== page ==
Indian baby with swollen head 'doing well': doctor

NEW DELHI - A 15-month-old Indian girl whose head has swollen to nearly double its normal size is "doing well", a doctor said Friday, but treatment could be complicated by the extreme nature of her case.

Roona Begum, who suffers from hydrocephalus, a rare disorder that causes fluid to build up on the brain, was discovered earlier this month living with her parents who are too poor to pay for life-saving treatment.

Roona was diagnosed with hydrocephalus just weeks after her birth in a government-run hospital in remote Tripura state in northeast India.

The swelling is putting pressure on her brain and has made it impossible for her to sit upright or crawl on the ground.

The publication of pictures taken by an AFP photographer in remote Tripura state in northeast India last week saw a top hospital in Delhi offer to examine the child and led well-wishers abroad to set up an online donation fund for her.

Roona's condition has resulted in her head swelling to a circumference of 94 centimetres (37 inches), putting pressure on her brain and making it impossible for her to sit upright or crawl.

Her father, Abdul Rahman, 18, who lives in a mud hut with his family in the village of Jirania Khola, had been praying for "a miracle" that would save his only child.

"Day by day, I saw her head growing too big after she was born," said the illiterate labourer who works in a brick-making factory.

And a miracle came when a top private Indian hospital offered to examine Roona - raising hope that she will get the life-saving surgery she urgently requires.

Her doctor, leading Indian neurosurgeon Sandeep Vaishya, who heads neurosurgery at the flagship hospital run by the private Fortis Healthcare group near New Delhi told AFP, "the child is doing well so far".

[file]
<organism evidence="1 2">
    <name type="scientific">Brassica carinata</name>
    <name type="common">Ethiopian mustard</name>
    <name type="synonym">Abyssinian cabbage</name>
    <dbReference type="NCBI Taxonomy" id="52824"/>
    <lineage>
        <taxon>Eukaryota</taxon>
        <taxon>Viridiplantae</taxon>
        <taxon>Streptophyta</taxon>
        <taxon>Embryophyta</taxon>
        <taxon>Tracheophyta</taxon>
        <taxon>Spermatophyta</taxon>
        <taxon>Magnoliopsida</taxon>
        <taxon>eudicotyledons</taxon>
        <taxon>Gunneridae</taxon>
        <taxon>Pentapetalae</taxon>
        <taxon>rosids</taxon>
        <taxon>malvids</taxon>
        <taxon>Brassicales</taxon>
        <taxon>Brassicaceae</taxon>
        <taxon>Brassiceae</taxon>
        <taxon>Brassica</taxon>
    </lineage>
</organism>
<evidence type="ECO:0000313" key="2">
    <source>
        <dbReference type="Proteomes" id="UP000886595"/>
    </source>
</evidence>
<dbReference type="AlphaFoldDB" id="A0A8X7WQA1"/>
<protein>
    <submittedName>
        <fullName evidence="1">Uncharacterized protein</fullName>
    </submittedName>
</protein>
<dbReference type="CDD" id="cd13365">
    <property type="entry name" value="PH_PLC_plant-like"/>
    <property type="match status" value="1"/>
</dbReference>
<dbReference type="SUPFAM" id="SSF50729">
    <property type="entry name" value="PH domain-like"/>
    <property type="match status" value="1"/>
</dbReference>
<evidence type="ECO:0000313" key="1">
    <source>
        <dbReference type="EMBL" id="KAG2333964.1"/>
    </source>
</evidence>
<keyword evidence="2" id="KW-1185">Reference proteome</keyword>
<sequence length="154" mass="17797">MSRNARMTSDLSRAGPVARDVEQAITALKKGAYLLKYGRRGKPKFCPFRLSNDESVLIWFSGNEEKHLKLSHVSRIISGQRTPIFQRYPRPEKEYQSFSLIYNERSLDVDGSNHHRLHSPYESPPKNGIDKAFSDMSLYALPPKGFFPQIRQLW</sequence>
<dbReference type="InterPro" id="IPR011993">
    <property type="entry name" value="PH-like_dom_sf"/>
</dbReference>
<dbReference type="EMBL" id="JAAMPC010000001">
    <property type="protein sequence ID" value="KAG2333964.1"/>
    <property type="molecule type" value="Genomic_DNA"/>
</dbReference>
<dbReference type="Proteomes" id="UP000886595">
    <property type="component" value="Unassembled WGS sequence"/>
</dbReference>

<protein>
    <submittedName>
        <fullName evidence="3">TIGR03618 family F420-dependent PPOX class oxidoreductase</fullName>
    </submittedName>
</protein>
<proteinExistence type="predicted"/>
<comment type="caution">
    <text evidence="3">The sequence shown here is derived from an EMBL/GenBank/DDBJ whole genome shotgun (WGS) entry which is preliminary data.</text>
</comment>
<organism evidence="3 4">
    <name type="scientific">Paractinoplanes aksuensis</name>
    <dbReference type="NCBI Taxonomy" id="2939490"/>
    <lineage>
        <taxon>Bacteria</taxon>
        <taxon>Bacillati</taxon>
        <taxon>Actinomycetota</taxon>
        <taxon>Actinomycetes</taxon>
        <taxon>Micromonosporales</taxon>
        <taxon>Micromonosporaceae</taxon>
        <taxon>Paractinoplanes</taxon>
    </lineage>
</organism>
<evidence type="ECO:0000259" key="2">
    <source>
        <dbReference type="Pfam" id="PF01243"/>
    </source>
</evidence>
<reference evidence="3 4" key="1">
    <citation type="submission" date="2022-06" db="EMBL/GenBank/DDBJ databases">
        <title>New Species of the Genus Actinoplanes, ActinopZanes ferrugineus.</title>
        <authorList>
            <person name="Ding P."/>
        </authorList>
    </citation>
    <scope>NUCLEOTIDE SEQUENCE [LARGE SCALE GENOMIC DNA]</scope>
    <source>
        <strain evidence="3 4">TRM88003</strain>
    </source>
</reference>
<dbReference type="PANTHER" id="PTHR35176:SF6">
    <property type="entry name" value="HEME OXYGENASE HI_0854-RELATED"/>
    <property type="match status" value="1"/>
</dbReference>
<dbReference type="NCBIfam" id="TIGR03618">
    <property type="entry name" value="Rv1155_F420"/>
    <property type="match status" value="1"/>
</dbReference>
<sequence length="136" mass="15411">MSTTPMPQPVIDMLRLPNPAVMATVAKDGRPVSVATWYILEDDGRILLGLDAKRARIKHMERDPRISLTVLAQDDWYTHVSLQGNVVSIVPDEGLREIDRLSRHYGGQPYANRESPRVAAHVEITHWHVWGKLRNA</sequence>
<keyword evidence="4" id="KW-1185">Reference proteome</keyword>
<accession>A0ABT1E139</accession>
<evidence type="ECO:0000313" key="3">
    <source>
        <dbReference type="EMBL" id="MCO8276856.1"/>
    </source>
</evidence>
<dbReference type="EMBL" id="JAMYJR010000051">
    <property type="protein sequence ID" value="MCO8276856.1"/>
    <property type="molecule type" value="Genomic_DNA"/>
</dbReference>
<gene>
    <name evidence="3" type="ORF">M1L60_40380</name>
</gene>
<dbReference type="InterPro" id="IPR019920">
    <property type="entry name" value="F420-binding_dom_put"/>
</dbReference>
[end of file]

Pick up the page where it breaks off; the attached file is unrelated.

But he added: "Her case is very complex so we are currently considering options of how best to proceed."

Treatment

The most common treatment involves the surgical insertion of a mechanism known as a shunt, which drains cerebrospinal fluid out of the brain and towards another part of the body where it can be absorbed easily into the bloodstream.

In Roona's case, however, the huge size of her head relative to the rest of her body complicates matters, according to Vaishya.

"Her head is several times larger than her abdomen, so we have to consider how that much fluid will be absorbed by her body if we put in a shunt," Vaishya said.

"I am also worried because she has developed a skin condition on the base of her head, suggesting that her scalp is quite delicate, so a shunt could pierce through and leak fluid through the skin, causing other problems," he added.

Local doctors had told Roona's parents to take the newborn to a private hospital in a big city but the costs were too high for her 18-year-old father, Abdul Rahman, an illiterate labourer who earns 150 rupees (S$3.40) a day.

Although the cost differs from case to case, a complex surgery like this one is estimated to cost about 125,000 rupees (S$2,868) and require a three-day hospital stay.

The US government's National Institute of Neurological Disorders and Stroke estimates about one in every 500 children suffers from hydrocephalus.

Cases like Roona's, where the head has doubled in size in a relatively short span of time, are extremely rare, according to Vaishya.

She has outlived an initial prognosis by doctors that she would survive only two months.

Vaishya said that surgeries to treat hydrocephalus cases are "not particularly risky."

"The child must be in a lot of pain because her head is so heavy. Still, in the images I could see that she was smiling sometimes, which makes me think that her cognitive functions might still be intact," Dr Vaishya said.

The website for donations to Roona can be viewed at www.mygoodact.com/collectiondetailperson.php?id=212. It has already raised more than US$34,000.

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